Trumps move to punish Chinese firms is complicating and isolating for the U.S. government
Latest developments indicate that China and U.S. are heading for a time of trouble in the business sector. Today, President Trump will sign a memo into action that is designed to initiate an investigation into the conduct of Chinese firms that the U.S. government says, have violated American intellectual property rights, based on an outdated 1974 U.S. trade act. This is taking place at a time when tensions are already running high between U.S. and North Korea, an ally of China. This act, under which the Trump administration is planning to muscle China with, is part of a system under the World Trade Organization umbrella. As far as the White House is concerned, the WTO has already played the globalization game to the advantage of Chinese firms and has allowed the American manufacturing sector to decline as the result. So, with this move, the Trump administration can undermine global peace by antagonizing a strong partner like China, which it views as an effective partner and mediator.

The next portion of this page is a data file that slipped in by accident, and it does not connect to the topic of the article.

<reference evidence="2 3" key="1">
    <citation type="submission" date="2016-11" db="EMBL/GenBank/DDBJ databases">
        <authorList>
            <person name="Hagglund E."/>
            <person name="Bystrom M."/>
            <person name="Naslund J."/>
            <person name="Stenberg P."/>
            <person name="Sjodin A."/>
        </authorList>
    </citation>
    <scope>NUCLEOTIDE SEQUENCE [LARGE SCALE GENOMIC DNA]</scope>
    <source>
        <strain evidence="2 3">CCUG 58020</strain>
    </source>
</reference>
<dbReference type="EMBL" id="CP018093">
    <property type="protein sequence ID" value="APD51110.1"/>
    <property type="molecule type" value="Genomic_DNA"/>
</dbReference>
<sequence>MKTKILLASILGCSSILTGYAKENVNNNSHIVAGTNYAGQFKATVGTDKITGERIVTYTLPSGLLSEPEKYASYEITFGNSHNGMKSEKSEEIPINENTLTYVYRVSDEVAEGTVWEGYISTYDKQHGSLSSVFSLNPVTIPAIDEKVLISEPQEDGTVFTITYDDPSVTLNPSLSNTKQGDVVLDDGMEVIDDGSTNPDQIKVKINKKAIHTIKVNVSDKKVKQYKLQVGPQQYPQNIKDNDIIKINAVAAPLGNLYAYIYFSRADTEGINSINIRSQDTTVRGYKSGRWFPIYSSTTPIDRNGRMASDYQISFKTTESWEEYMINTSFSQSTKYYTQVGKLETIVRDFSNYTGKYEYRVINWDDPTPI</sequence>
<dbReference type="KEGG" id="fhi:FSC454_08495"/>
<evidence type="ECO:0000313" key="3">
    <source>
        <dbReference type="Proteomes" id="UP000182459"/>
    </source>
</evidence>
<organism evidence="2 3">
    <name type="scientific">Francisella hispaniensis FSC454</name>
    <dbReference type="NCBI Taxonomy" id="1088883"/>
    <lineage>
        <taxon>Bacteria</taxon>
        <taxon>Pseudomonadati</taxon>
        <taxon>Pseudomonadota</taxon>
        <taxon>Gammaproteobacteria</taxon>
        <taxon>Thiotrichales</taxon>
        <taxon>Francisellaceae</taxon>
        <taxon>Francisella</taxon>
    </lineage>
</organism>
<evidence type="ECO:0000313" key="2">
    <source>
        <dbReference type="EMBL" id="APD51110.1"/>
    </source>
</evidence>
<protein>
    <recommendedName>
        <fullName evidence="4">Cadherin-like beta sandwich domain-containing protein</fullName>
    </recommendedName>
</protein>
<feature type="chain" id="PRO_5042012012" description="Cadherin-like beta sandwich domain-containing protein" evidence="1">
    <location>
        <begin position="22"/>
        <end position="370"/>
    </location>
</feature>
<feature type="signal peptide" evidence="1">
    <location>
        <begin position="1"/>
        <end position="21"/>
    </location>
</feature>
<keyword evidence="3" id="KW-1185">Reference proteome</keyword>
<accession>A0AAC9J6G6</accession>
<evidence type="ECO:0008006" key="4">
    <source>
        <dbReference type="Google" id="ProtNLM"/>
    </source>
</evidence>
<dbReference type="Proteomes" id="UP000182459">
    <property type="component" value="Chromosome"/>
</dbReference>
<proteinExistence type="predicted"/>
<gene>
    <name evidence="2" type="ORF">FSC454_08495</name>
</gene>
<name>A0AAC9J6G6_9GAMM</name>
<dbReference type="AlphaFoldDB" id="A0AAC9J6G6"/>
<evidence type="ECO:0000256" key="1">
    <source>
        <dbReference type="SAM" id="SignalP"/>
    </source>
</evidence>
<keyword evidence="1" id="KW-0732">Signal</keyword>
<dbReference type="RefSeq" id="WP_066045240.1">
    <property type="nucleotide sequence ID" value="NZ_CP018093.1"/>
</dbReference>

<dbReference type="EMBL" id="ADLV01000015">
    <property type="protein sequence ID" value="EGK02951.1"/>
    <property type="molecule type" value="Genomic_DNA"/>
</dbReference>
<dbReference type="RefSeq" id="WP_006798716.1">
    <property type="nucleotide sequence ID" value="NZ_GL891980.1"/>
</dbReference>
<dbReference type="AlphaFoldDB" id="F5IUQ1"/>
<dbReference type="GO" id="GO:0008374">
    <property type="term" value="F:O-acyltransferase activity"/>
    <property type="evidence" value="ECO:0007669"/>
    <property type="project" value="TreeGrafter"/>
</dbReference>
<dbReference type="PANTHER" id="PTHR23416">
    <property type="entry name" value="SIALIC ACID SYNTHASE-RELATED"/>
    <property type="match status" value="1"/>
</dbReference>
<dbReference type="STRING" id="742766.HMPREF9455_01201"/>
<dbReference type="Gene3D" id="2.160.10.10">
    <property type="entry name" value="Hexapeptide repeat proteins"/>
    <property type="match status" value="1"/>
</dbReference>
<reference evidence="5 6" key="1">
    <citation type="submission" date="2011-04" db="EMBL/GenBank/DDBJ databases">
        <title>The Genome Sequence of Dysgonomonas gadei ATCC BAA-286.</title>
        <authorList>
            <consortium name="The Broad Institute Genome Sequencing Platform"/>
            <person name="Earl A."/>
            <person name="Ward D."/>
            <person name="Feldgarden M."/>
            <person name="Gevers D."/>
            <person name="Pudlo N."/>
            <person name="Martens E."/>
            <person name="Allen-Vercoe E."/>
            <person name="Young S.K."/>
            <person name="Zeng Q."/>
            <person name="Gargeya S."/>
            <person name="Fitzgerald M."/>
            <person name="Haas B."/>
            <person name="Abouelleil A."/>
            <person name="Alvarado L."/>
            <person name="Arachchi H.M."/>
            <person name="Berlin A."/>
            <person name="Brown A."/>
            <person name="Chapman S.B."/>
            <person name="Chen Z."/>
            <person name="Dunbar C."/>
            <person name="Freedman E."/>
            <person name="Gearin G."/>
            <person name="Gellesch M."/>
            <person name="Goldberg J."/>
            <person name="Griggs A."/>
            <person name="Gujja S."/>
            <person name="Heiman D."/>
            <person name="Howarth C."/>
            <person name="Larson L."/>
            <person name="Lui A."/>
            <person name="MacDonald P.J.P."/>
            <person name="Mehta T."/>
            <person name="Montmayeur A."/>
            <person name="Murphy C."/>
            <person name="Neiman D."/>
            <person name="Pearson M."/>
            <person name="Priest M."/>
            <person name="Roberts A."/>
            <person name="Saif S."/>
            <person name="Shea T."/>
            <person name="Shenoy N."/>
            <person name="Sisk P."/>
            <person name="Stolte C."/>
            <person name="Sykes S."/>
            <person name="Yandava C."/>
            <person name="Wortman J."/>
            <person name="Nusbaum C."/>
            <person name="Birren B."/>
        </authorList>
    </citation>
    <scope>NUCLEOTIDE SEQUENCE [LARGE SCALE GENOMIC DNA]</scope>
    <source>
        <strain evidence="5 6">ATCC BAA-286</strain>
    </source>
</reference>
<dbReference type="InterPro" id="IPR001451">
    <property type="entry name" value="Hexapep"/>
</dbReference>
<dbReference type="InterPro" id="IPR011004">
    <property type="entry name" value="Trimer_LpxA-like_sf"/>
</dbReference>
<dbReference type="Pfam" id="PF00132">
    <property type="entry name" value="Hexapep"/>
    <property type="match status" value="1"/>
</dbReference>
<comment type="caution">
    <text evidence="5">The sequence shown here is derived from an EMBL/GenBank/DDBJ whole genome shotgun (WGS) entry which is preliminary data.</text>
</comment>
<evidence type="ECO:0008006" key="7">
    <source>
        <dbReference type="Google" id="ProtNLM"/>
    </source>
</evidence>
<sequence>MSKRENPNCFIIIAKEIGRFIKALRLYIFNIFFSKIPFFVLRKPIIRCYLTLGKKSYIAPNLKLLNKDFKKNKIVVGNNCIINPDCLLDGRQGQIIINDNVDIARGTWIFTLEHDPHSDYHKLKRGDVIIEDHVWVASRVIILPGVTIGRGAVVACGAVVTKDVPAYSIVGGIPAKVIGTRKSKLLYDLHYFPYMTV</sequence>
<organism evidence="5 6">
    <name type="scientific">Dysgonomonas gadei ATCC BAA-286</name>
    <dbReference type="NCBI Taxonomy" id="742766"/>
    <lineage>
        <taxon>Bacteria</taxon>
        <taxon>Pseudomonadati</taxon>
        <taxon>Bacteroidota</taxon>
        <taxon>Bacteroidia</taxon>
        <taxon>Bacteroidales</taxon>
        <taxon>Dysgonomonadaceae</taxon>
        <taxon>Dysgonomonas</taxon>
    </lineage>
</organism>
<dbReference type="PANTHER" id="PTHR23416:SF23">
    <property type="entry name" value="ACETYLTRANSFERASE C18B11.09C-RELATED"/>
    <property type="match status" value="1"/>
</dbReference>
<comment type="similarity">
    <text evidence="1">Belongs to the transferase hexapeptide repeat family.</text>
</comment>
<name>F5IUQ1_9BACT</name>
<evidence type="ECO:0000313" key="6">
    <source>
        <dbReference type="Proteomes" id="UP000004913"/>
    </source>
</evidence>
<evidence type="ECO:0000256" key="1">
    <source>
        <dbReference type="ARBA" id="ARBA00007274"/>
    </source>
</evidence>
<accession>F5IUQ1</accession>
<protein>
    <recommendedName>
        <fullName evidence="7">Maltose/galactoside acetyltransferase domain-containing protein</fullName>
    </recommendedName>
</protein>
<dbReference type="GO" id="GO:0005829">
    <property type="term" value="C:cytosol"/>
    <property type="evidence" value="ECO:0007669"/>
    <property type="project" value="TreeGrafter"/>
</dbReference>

Now, there is no doubt that China has violated some important U.S. and Eurozone IP regulations, but the ways in which U.S. has decided to tackle the issue undermines both credibility and competence of partnership between the two western partners. Especially when old trade laws have become obsolete and old partners have worked better ways to compromise with one another. Therefore, the unilateral steps taken by the Trump administration can be a signal for a U.S. maneuver to tackle the North Korean issue through turning it into a bargaining chip that can be used to muscle China with. This is hard to see, of course, but from the way U.S. officials are going about it, in that they are not including the Europeans, reveals that President Trump is trying to hit two birds with one stone. As he gets ready to turn North Korea into a weakness for the Chinese, he is also making the Chinese President, Xi Jinping, come to the table with a weaker hand and then to force him on a compromise both on U.S. and Chinese trade relations as well as North Korea. The problem here is that Trump doesn’t have any sweets to offer the Chinese by activating the 1974 trade act, not to mention he will surely aggravate the Chinese into actions that are sure to turn the table against Trump. All of such friction can very well put the U.S. in a bad position, considering the fact that as the Trump administration undermines the Europeans and WTO, he automatically begins to sails these uncharted waters alone.
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